If students fail the assessment, an opportunity will be offered to them to re-take the test and/or to redo their transfer project. Participant progress in working through the modules will be monitored, participants will not be able to progress to module 4 if they have not completed the first three modules and to module 7 if they have not completed modules 4-6, including assignments.
Content: The course includes the following topics:

Module 1. Why quality matters within a health system/country context, key historical figures and trends in the quality improvement movement, definitions of and defining quality, Deming cycle and Donabedian model, Quality improvement (QI) concepts such as QI, Quality management (QM), Quality assurance (QA) and Quality control (QC), understanding perspectives and roles in quality improvement, key characteristics of QI methods and frameworks, linkages between management, leadership and quality improvement.

Module 2. Key health system factors influencing quality of health care services, international frameworks to strengthen quality improvement strategies, levels and mechanisms regulation and standardization, the role of frameworks and methods such as International Organisation for Standardization (ISO), European Foundation for Quality Management (EFQM), Accreditation and certifications, mechanisms and tools to implement quality management frameworks and methods, country examples.

Module 3. Basic principles of health systems thinking, analysing a quality improvement approach with a system thinking lens, QI Methods and tools commonly used in QI based on the system thinking approach, designing and planning a quality improvement or patient safety initiative using systems thinking principles.

Module 4. Basic concepts of Monitoring & Evaluation (M&E) in QI including their key features, M&E methods and instruments, linkages between M&E and key quality mechanisms such as the Donabedian model, the Plan-Do-Check-Act (PDCA) Cycle, standards and indicators, setting up a M&E system for critical incidents in a health facility.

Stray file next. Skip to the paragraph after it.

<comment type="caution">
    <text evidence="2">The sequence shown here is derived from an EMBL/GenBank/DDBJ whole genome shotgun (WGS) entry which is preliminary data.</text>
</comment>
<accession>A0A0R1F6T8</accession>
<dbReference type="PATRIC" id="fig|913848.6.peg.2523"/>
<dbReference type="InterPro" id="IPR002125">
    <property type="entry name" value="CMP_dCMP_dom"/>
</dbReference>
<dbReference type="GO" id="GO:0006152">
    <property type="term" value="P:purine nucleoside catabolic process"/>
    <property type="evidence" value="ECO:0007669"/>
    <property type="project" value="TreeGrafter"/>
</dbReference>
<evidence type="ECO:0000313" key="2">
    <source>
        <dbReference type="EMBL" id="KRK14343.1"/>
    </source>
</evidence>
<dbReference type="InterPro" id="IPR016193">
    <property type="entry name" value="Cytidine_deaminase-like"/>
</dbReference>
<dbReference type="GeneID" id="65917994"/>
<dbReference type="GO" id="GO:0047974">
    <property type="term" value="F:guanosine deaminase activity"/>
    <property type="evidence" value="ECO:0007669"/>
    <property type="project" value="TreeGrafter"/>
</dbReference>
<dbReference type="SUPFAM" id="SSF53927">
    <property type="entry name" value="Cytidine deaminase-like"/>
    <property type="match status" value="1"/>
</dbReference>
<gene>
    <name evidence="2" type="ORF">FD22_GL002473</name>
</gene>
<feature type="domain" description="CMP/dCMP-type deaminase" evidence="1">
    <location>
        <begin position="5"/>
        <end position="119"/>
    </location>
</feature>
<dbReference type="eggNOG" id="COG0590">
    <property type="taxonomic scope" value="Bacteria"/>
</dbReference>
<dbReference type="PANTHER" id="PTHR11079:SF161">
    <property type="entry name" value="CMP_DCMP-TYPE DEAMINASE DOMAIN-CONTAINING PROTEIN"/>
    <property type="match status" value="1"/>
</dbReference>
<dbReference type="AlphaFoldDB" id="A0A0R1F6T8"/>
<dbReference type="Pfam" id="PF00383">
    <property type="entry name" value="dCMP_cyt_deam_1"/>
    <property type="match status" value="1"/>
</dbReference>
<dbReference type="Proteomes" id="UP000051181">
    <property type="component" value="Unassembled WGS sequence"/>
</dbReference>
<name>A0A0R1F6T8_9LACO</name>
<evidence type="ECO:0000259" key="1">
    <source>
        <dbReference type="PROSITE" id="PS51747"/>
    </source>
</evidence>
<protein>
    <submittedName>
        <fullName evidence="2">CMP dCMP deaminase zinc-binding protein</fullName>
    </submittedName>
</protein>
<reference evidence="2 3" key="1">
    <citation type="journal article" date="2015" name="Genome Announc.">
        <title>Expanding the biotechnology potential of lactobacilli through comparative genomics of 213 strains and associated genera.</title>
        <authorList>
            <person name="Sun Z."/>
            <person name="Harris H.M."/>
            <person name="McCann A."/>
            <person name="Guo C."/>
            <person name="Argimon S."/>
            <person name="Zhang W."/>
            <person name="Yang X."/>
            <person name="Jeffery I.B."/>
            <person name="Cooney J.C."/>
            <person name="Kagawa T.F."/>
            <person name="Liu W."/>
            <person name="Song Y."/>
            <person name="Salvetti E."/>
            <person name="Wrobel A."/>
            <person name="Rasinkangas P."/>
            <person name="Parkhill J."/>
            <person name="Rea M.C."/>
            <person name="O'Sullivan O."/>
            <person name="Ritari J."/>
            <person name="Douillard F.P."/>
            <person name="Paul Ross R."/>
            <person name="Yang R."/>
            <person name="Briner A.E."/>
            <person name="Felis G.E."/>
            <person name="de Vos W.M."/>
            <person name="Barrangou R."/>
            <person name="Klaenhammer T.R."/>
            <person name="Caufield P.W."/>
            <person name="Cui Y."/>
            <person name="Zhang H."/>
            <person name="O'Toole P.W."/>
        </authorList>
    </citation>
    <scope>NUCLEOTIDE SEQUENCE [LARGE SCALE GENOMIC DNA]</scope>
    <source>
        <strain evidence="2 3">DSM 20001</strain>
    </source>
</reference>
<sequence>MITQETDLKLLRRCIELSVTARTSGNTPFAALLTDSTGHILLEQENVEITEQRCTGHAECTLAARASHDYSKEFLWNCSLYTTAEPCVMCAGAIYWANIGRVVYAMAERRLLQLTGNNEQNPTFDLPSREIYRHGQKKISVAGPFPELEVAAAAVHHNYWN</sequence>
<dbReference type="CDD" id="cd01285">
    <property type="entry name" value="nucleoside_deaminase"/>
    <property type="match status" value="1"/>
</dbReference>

Module 5. Patient safety and its importance as a core element of quality health care, historical development of patient safety, types of medical errors, theory and practice of patient-centeredness, strategies, mechanisms and tools to improve patient safety and ensure quality health care and better outcomes, roles of legislation and regulations in patient safety.

Module 6. Health human resource (HHR) management and its importance in ensuring quality health care, function and tasks of strategic human resources management for quality improvement, meaning and significance of performance management in quality health care, change management as an instrument to improve HHR functions and practices, HR mechanisms to strategically influence successful change management processes and develop competent health human resources.

Module 7. Quality and related financial concepts such as efficiency and cost-effectiveness, financing strategies and mechanisms including collection of funds, pooling of funds, purchasing, insurance, purchaser provider split, private / governmental / mixed health service provision, linking funding to QI mechanisms such as Licensing/ Certification/ Accreditation, country examples linking health financing strategies and mechanisms with QI mechanisms and outcomes.

Module 8: Transfer project. Developing a QI initiative in the participants current health setting with the following specific objectives: (i) undertaking a QI Initiative in the participants own healthcare setting provides the bridge between the learning and the doing; (ii) the participants will have identified a priority quality issue, started work with a team on the issue and are moving towards assessing the results and next steps. (iii) The participants use the course material to provide their direction and content for the project.
Methods: The course is divided into 8 modules, each module follows a set of standardized elements based on the overall didactic setup and course structure: Content of the modules are framed through the elements of an introduction, overview of content and objectives, 3-4 lessons based on learning objectives, summary of the module, self-assessment questions and modular assignments.